Tuesday, June 24, 2014

Test For Pesticide, Action of Pesticides, and Treatment ~ If a Doctor Will Even Consider IT

What is Bioactive Paper?
Envision paper towels that immediately signal contamination on kitchen counters, strips of paper that remove pathogens from water while confirming that the water is safe to drink, and medical masks that actively remove viruses. With the research being done through Canada’s Sentinel Bioactive Paper Network this technology could be coming to the world soon…
Drop a tablet of AchE into the sample, followed by a tablet of indoxyl acetate, and wait for the sample to turn faint blue or remain colourless if malathion is present.

Acetylcholinesterase, also known as AChE or acetylhydrolase, is ahydrolase that hydrolyzes the neurotransmitter acetylcholine. AChE is found at mainly neuromuscular junctions and cholinergic brain synapses, where its activity serves to terminate synaptic transmission. It belongs tocarboxylesterase family of enzymes. It is the primary target of inhibition by organophosphorus compounds such as nerve agents and pesticides....

Biological function[edit]
During neurotransmission, ACh is released from the nerve into the synaptic cleft and binds to ACh receptors on the post-synaptic membrane, relaying the signal from the nerve. AChE, also located on the post-synaptic membrane, terminates the signal transmission by hydrolyzing ACh. The liberated choline is taken up again by the pre-synaptic nerve and ACh is synthetized by combining with acetyl-CoA through the action of choline acetyltransferase.

Cholinesterase (ko-li-nes-ter-ace) is one of many important enzymes needed for the proper functioning of the nervous systems of humans, other vertebrates, and insects. Certain chemical classes of pesticides, such as organophosphates (OPs) and carbamates (CMs) work against undesirable bugs by interfering with, or 'inhibiting' cholinesterase. While the effects of cholinesterase inhibiting products are intended for insect pests, these chemicals can also be poisonous, or toxic, to humans in some situations.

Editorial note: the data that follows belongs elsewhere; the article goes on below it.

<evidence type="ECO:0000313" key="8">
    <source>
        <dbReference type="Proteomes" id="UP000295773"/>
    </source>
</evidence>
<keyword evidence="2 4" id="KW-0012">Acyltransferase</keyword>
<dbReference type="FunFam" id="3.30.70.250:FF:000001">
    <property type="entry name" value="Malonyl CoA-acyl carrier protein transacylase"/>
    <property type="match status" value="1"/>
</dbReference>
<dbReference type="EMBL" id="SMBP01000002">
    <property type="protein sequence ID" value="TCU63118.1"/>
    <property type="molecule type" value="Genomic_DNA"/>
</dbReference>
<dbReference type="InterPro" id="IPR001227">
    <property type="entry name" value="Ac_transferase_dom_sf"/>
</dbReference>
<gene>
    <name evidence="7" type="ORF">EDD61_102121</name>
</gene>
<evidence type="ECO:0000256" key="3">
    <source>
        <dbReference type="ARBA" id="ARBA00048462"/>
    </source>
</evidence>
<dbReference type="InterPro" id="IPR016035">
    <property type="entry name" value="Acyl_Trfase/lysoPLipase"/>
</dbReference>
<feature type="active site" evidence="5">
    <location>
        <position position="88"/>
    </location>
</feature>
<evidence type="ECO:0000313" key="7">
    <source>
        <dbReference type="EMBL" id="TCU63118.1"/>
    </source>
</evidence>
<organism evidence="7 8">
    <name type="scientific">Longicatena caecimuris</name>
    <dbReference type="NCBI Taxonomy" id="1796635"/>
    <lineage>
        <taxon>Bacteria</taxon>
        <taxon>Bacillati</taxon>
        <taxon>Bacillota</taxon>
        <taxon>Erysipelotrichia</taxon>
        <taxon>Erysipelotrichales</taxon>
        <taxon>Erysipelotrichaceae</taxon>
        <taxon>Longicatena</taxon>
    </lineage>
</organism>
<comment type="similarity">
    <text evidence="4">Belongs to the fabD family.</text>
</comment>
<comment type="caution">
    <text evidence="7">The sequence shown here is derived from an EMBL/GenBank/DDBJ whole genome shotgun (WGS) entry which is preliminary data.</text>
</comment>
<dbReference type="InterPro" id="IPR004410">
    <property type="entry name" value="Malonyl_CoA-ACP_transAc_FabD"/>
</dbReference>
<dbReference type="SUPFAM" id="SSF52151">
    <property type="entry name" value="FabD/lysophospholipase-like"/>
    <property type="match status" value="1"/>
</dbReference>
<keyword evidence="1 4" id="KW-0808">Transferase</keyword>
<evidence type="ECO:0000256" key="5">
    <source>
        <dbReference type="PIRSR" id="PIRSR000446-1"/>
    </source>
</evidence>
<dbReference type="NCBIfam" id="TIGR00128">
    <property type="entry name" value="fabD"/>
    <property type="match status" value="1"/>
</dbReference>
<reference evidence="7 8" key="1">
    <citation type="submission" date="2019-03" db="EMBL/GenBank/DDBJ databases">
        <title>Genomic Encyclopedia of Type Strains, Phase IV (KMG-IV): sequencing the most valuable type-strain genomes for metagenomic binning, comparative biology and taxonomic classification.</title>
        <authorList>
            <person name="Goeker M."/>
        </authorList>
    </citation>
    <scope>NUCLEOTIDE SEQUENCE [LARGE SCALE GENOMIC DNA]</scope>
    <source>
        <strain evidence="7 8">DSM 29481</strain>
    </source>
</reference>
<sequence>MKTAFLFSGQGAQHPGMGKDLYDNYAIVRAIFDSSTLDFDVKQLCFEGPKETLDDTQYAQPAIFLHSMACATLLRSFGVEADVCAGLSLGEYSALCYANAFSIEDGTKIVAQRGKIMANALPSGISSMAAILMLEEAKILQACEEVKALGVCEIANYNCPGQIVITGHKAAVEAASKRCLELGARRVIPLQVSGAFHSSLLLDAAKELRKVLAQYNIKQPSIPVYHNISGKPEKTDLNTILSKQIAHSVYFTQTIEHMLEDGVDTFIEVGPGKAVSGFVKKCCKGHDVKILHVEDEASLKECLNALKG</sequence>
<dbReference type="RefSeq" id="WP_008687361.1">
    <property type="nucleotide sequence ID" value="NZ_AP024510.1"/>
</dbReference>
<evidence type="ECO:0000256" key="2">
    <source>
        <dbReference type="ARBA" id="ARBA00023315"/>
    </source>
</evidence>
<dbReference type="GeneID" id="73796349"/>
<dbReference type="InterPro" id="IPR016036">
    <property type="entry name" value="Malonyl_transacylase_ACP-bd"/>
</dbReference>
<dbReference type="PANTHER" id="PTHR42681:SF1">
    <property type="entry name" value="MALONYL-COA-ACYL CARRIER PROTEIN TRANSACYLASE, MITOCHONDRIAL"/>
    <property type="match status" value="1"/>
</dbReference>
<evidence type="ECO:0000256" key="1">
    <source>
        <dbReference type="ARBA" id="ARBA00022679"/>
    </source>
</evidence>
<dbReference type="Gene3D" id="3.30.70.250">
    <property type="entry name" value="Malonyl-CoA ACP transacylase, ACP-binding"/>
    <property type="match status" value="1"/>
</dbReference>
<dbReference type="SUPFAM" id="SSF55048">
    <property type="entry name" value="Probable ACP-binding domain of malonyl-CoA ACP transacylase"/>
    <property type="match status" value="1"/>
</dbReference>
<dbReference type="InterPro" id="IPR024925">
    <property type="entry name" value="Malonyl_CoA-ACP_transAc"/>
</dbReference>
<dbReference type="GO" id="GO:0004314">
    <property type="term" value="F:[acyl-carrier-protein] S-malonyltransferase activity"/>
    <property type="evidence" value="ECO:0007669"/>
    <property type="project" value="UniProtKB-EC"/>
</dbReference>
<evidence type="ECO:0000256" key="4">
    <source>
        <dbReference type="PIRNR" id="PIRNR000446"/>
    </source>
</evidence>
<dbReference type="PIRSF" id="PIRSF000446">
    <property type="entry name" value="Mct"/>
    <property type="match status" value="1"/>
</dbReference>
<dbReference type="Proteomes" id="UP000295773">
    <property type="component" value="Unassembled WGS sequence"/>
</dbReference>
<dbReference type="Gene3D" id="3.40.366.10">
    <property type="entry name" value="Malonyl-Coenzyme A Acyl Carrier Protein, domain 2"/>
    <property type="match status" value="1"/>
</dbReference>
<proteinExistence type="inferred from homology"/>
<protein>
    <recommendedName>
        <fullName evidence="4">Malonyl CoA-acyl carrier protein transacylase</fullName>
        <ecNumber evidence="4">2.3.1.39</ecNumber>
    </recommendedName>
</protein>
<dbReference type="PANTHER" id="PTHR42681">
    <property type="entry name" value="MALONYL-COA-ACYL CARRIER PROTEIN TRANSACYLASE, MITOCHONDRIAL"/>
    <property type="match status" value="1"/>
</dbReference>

Human exposure to cholinesterase inhibiting chemicals can result from inhalation, ingestion, or eye or skin contact during the manufacture, mixing, or applications of these pesticides.

Sodium channel receptors are on the cell membranes to trade sodium (cell salts) between the cell and the body. It's like a door. The cell membrane is call the phospholipid...Antiphospholipid means the channel doesn't work. SIMPLE!

This video really explains the types, the actions and the dangers really well.

This is a playlist where I found the videos

Electrical switching centers, called 'synapses' are found throughout the nervous systems of humans, other vertebrates, and insects. Muscles, glands, and nerve fibers called 'neurons' are stimulated or inhibited by the constant firing of signals across these synapses. Stimulating signals are usually carried by a chemical called 'acetylcholine' (a-see-till-ko-leen). Stimulating signals are discontinued by a specific type of cholinesterase enzyme, acetylcholinesterase, which breaks down the acetylcholine. These important chemical reactions are usually going on all the time at a very fast rate, with acetylcholine causing stimulation and acetylcholinesterase ending the signal. If cholinesterase-affecting insecticides are presentin the synapses, however, this situation is thrown out of balance. The presence of cholinesterase inhibiting chemicals prevents the breakdown of acetylcholine. Acetylcholine can then build up, causing a "jam" in the nervous system. Thus, when a person receives to great an exposure to cholinesterase inhibiting compounds, the body is unable to break down the acetylcholine.

Humans have three types of cholinesterase: red blood cell (RBC) cholinesterase, called "true cholinesterase;" plasma cholinesterase, called "pseudocholinesterase;" and brain cholinesterase. Red blood cell cholinesterase is the same enzyme that is found in the nervous system, while plasma cholinesterase is made in the liver.
When a cholinesterase blood test is taken, two types of cholinesterase can be detected. Physicians find plasma cholinesterase readings helpful for detecting the early, acute effects of organophosphate poisoning, while red blood cell readings are useful in evaluating long-term, or chronic, exposure (8).
The cholinesterase test is a blood test used to measure the effect of exposure to certain or cholinesterase-affected insecticides. Both plasma (or serum) and red blood cell (RBC) cholinesterase should be tested.

 Improving Blood Monitoring of Enzymes as Biomarkers of Risk From Anticholinergic Pesticides and Chemical Warfare Agents

Medication Summary